Athletes who use anabolic steroids should be aware that such drugs increase insulin resistance and negatively affect glucose tolerance. As
such, concurrent use of steroids and insulin can make a hypoglycemic episode induced by insulin far worse than if the person is using only
INSULIN AS MEDICINE: A BRIEF HISTORY
Insulin was first administered to a diabetic patient in January 1922 by scientists Frederick Banting and Charles Best. (Banting and another
researcher, John J.R. Macleod, later shared a Nobel prize in medicine for their isolation of insulin.) The insulin given to this first
patient - a 11-year-old boy who weighed 65 pounds - was described as a "thick, brown muck." By 1923, the extraction of insulin from animal
sources had greatly improved. The polypeptide protein structure of insulin was discovered in i960; commercial forms of bovine (beef)- and
porcine (pig)-derived insulin were developed in 1963.
But neither bovine nor porcine insulin are identical to human insulin. Human insulin is a polypeptide hormone; bovine-derived insulin differs
from it by three amino acids in its configuration; porcine insulin differs by one amino acid. These subtle structural differences in the
hormone, however, are detectable by the immune system, resulting in allergic reactions in some people.
A recently approved synthetic insulin analogue, Humalog (insulin lispro), differs from regular insulin in that two amino acids, lysine and
proline, have their normal positions in the insulin configuration reversed. This produces a more rapid onset of action and shorter duration
of activity, thus helping to offset the major side effect of insulin - hypoglycemia, or low blood glucose. Humalog is generally taken 15
minutes before a meal.
The newest form of insulin is an oral version trademarked as Macrulin. It's now in phase-one human drug trials in England, and preliminary
studies show that it does survive degradation in the gut, providing full insulin activity. All current insulin drugs are injectable because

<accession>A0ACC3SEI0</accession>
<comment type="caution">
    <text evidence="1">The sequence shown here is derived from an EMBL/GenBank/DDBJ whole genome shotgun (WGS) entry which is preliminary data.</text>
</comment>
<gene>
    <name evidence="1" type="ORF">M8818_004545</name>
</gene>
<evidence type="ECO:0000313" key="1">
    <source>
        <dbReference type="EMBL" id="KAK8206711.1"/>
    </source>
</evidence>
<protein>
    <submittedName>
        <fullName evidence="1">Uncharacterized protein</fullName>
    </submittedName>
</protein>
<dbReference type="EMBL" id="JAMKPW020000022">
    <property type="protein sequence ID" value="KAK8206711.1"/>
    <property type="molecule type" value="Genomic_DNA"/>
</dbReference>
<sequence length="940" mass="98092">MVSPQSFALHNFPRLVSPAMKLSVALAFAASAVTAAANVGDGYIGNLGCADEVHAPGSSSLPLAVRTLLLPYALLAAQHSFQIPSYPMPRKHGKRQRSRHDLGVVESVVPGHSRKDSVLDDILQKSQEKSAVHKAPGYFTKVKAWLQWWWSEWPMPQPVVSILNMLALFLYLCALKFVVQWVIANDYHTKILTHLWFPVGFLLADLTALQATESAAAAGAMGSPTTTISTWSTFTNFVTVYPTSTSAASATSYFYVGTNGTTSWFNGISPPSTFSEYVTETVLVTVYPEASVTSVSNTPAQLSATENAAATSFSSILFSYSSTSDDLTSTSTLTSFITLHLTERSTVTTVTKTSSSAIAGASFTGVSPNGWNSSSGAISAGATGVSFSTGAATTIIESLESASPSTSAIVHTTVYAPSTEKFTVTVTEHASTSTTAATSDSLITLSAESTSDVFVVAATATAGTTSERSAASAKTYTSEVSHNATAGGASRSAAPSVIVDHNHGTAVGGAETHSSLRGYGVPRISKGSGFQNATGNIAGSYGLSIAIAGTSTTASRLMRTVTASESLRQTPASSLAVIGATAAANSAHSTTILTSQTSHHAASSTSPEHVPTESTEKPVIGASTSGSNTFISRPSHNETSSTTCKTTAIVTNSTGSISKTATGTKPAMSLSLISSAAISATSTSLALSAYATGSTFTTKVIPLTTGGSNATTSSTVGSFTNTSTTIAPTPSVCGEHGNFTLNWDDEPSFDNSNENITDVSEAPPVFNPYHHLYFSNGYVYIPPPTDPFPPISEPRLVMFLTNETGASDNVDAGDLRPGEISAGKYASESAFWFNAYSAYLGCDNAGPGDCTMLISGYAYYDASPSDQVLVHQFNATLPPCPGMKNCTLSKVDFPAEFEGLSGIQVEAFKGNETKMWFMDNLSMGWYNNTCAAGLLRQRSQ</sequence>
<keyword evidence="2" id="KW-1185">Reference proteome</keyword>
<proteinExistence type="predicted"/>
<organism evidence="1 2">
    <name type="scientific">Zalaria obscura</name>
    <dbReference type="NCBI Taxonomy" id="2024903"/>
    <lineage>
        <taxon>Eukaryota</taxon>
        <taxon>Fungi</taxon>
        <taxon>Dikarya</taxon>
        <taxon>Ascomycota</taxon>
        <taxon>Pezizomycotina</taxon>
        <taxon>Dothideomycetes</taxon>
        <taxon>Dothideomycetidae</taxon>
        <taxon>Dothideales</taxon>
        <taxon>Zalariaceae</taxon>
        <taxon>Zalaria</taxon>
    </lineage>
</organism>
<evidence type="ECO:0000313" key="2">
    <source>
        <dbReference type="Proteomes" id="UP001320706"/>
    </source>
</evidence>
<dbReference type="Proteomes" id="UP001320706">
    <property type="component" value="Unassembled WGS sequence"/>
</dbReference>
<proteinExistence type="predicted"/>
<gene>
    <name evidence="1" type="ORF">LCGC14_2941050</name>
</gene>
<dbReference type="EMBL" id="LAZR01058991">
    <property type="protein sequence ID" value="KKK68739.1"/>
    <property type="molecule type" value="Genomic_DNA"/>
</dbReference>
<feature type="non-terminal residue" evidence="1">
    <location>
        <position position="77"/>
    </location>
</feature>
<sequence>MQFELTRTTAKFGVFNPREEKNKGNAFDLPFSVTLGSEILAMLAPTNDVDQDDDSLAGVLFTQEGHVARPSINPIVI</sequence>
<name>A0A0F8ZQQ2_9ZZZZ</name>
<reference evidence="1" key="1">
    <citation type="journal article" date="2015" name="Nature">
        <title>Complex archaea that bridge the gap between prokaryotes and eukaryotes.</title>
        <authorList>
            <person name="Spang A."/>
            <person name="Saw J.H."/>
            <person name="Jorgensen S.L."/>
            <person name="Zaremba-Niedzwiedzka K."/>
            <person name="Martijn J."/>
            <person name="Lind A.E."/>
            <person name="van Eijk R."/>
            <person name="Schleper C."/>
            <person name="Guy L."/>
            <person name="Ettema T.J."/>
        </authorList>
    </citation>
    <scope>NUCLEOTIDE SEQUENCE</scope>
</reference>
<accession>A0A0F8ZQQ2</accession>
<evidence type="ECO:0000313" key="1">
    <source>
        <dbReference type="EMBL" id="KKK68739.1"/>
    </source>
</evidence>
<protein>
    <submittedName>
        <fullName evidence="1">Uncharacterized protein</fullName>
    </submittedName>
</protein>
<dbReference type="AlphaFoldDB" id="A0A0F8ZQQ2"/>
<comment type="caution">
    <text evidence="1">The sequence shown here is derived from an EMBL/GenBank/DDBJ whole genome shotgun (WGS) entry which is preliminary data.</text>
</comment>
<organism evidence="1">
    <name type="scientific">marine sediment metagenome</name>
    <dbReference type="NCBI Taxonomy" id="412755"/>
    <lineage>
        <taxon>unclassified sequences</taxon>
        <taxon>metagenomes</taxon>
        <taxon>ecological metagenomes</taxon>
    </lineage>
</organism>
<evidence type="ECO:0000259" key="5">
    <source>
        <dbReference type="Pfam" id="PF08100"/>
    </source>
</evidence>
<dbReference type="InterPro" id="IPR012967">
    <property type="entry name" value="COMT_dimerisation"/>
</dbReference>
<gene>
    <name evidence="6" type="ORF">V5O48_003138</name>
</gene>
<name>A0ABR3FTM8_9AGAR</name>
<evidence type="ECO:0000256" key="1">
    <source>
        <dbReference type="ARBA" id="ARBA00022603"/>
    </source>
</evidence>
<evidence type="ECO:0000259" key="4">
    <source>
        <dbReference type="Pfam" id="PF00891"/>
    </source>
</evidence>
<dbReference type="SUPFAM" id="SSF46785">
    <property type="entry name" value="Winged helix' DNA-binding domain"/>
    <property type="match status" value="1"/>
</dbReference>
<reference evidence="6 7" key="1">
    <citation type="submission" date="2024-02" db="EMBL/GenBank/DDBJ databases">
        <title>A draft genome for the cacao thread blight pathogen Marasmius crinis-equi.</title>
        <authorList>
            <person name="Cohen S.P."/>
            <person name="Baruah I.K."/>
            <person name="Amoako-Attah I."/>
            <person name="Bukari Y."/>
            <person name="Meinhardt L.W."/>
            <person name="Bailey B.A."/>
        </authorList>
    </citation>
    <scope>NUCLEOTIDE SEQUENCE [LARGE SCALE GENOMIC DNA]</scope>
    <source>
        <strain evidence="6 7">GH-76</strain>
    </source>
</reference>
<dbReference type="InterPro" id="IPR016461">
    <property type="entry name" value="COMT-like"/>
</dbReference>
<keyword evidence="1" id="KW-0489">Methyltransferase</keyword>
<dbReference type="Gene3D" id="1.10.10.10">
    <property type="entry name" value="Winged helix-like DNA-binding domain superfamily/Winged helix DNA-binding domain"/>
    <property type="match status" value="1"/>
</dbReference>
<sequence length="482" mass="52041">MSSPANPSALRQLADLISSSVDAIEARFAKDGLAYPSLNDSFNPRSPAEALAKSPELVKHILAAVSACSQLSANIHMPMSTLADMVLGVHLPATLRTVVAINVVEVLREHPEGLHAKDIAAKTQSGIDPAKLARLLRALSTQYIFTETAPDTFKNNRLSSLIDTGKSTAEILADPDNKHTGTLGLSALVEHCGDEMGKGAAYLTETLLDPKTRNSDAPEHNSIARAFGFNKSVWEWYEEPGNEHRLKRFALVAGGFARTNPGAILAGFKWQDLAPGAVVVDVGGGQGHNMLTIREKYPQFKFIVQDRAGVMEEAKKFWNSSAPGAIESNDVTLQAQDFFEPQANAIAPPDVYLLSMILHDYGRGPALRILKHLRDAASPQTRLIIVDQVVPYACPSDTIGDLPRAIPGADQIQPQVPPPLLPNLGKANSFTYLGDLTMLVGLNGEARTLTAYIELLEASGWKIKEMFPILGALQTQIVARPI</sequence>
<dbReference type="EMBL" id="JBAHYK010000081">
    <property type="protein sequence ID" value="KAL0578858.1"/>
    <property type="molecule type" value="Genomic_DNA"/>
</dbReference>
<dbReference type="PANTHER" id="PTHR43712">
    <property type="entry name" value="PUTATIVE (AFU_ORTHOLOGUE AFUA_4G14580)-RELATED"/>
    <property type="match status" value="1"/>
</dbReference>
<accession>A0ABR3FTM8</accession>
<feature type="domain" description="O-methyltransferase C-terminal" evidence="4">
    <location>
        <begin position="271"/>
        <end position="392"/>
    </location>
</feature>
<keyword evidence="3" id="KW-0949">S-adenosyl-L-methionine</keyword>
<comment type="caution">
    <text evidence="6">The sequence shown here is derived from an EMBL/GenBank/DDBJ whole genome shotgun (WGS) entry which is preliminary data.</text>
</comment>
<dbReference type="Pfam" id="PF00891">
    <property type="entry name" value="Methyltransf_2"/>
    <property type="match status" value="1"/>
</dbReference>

the amino-acid structure of insulin would otherwise be broken down by the digestive system; the same holds true for growth hormone (GH).
New research presented at the Joint Meeting of the European Society for Pediatric Endocrinology, held last June 22-26 in Stockholm, Sweden,
shows that a deficiency of a CH-like protein during childhood may set the stage for later development of type II diabetes during adulthood.
Replacement therapy with this new hormone may prevent later development of this type of diabetes, but right now insulin and oral drugs to
increase insulin output constitute the primary therapies for type II diabetes.
HOW INSULIN WORKS
Insulin is anabolic, and it fosters increased amino-acid entry into muscle, stimulating protein synthesis. Also, it works in tandem with
other anabolic hormones in the body, such as testosterone and GH. Some people attribute the massive muscle increases of some athletes over
the past few years to a multidrug combination of insulin, testosterone and GH.
Insulin and GH, however, cancel out each other to a degree. GH in-creases blood-glucose levels, while insulin rapidly lowers them. Insulin
blocks muscle-protein breakdown induced by Cortisol. GH, however, may interfere with this anticatabolic activity of insulin. GH serves as
a late-onset, counterregulatory hormone secreted by the body to offset hypoglycemia (low blood glucose), which can be produced by insulin.
Insulin also affects testosterone synthesis and release. Insulin helps raise levels of active or free testosterone circulating in the
blood. Insulin may also increase testosterone output by stimulating a testic-ular enzyme called hydroxysteroid dehydrogenase.
Scientists, however, still argue over whether insulin has an anti-catabolic or a protein-synthesizing upgrade effect in muscles. Other
research shows that insulin must be present for protein synthesis to occur at an optimal rate, although exercise-induced muscle growth is
an insulin-independent process.
More recent studies show that insulin may influence muscle-protein synthesis through an upgrade in cellular hydration. It does this by
promoting an increase in cellular mineral-transport systems, allowing nutrients such as potassium, sodium and chloride to enter the cell.
This leads to cellular "swelling," which turns on the protein-synthesizing process. In experiments on rats, insulin receptors have also been
found in the Leydig's cells of the testes, where testosterone is synthesized in males. This points to a possible direct influence of insulin
on testosterone synthesis in human males.
Insulin also inhibits the activity of a peripheral tissue enzyme called aromatase, which converts androgens such as testosterone into
estrogen. This, too, would have the effect of increasing free or active blood-testosterone levels.
Insulin favors increased bodyfat synthesis by activating a fat-cell enzyme called lipoprotein lipase and decreasing the activity of a
fat-mobilizing enzyme called hormone-sensitive lipase. Insulin is also a potent cause of water retention because it promotes the secretion of
aldosterone, an adrenal hormone that causes the kidneys to conserve sodium while excreting potassium. Insulin is also known to blunt the
thermic effect of epinephrine, which would also favor increased bodyfat deposition.